CENIT is participating in the European research project “BionicAircraft”, which aims to boost resource efficiency in aviation by implementing additive manufacturing and bionic design in all phases of the aircraft lifecycle. Following a concept review, CENIT is currently beginning to implement its work package: A software toolset for automated bionic design.
September 2016 saw the launch of “BionicAircraft”, a research project co-funded by the European Commission’s “Horizon 2020” program. The project is aimed at reducing and controlling emissions in the aviation industry. IT specialist CENIT is one of 10 international consortium partners from various industry sectors as well as research and development organisations. They are working together to develop technologies and concepts for additive manufacturing that enable environment-friendly end2end lifecycles in the aviation industry.
Additive Manufacturing in all Phases of the Aircraft Lifecycle
One way of addressing these challenges is to introduce additive manufacturing (3D printing) technology in all phases of the aircraft lifecycle: This innovative manufacturing process permits the development of ultra-light structures, flexible production of highly complex components, resource-efficient supply chains, as well as optimised concepts for repair, spare part logistics, recycling and waste management. In addition, 3D printing technologies offer considerable weight-saving potentials for components and a significant reduction of material waste during production.
Software Toolset for Automated Bionic Design
Nine work packages were defined to achieve the goals of the research project. They address aspects such as design, production, materials development, quality control, as well as repair and disposal of 3D-printed components. In collaboration with its partners Airbus, Laser Zentrum Nord GmbH (LZN) and the Institute for Laser and System Technologies (iLAS) at TU Hamburg-Harburg, CENIT is working to achieve a significant simplification of product development for lightweight bionic structures using streamlined design methodologies. CENIT is thereby addressing one of the most important potentials and challenges of additive manufacturing: Entirely new types of components which cannot be manufactured using traditional production methods. “One of the main reasons why additive manufacturing and 3D printing has not yet had a major impact on aircraft manufacturing is the elaborate design process.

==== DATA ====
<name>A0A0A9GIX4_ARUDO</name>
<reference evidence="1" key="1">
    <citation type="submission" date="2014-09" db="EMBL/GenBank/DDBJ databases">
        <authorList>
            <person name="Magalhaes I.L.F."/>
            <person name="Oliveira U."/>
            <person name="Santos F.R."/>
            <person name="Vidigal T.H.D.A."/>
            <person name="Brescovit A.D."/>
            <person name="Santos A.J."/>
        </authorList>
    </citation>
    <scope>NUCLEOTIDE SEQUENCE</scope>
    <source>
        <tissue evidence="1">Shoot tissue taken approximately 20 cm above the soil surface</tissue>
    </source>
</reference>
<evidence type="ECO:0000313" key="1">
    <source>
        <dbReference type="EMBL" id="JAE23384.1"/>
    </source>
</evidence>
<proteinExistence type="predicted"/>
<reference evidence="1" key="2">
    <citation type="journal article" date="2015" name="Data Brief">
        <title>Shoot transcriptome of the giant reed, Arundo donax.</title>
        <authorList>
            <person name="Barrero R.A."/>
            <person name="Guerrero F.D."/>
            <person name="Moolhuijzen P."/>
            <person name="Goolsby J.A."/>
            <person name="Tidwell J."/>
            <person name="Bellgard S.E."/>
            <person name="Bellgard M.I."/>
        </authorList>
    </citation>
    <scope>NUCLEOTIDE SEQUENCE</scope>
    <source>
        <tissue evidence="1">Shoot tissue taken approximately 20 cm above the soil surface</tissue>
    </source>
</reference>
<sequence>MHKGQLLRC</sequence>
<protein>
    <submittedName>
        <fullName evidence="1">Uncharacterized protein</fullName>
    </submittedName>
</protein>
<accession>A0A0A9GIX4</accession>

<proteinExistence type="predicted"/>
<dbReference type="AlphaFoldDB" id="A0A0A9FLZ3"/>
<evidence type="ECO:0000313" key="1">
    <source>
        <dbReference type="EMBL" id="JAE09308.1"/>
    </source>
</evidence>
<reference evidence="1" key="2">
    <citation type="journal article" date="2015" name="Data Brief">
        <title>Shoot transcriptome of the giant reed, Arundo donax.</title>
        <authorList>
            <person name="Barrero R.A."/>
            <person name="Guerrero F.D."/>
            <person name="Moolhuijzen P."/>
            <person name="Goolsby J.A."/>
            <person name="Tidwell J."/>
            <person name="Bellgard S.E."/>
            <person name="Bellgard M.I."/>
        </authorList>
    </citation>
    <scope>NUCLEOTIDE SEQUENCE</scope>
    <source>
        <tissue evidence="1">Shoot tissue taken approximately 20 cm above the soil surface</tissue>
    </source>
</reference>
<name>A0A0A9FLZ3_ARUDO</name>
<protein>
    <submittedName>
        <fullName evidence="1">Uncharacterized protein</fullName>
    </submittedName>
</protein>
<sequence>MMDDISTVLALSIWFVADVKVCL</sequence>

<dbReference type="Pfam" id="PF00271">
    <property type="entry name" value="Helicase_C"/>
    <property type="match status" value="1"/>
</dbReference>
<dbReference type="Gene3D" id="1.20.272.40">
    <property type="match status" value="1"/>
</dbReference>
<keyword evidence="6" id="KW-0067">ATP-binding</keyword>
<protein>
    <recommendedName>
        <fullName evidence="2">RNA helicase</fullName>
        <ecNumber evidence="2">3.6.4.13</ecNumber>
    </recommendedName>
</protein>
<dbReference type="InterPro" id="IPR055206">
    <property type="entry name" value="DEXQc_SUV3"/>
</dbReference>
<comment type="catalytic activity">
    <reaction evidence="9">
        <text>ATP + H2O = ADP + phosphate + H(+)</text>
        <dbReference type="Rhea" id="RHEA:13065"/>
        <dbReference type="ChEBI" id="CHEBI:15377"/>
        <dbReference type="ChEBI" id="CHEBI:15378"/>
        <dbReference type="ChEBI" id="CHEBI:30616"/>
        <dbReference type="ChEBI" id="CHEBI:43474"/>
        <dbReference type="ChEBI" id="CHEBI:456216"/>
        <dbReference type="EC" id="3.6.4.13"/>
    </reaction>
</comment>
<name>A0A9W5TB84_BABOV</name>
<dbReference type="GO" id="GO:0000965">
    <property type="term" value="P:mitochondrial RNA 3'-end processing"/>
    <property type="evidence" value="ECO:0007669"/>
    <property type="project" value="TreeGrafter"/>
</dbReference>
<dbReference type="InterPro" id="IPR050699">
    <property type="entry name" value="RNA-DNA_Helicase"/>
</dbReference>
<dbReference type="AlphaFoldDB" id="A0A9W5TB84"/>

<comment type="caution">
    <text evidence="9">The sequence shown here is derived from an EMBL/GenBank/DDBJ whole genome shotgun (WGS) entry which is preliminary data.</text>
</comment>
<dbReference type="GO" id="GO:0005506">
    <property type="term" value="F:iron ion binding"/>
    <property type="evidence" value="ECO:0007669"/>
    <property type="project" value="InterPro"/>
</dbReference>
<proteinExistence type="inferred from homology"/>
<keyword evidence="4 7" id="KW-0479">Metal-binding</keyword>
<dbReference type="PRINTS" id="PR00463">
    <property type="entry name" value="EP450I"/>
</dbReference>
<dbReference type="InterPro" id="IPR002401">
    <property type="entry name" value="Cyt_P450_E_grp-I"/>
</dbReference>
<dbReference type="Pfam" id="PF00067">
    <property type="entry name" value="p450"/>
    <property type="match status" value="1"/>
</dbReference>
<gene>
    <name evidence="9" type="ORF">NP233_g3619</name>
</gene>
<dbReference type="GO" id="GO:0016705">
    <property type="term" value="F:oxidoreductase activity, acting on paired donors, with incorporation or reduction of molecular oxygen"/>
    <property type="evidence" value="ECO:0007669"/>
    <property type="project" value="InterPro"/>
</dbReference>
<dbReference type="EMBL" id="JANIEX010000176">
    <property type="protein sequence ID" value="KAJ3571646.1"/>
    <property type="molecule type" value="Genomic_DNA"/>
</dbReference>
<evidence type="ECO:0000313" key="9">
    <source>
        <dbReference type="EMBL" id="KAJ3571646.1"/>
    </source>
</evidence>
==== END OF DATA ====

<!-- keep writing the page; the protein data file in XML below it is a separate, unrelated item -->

Since this is not yet automated, it must be carried out via a series of different software packages. Specialized software is also needed to process data for the 3D printing machines. During the design phase, the engineers thus have to switch back and forth between different tools. This makes the process time-intensive, and that in turn makes it expensive”, explains Michael Schwartz, Manager for Innovative Aerospace Solutions at CENIT. “CENIT’s work thus focuses on a major simplification of the design process. To achieve this, we are integrating all 3D print, design and data conditioning processes into a single toolset for automated bionic design. That way, we can help establish a consistent digital process chain”.
The individual components of the task field assigned to CENIT, Airbus, LZN and iLAS are the formulation of design guidelines for additive manufacturing, the development of a 3D-CAD toolset for the use of CATIA in bionic design, as well as 3D print data conditioning including bionically optimized structures. These tasks provide the cornerstones for a wide range of additional sub-tasks.
Additive Manufacturing as Enabler for Tomorrow’s Aviation
Commenting on the significance of the project for CENIT as an enterprise and for the aviation industry in general, Michael Schwartz says: “3D printing technologies and bionic structures are a major enabler in creating competitive, environment-friendly aircraft for the future. We are proud that we can contribute to such an ambitious, cutting-edge project.” He is eagerly awaiting the results of the project, which he expects to be groundbreaking: “Among other goals, we aim to achieve a reduction in overall development times for optimised 3D print components, as well as major weight-saving potentials for aircraft. These will lead to significant reductions in CO2 emissions throughout the entire service life of the aircraft”, says Schwartz.
A wide range of additional results is expected at the end of the three-year “BionicAircraft” project.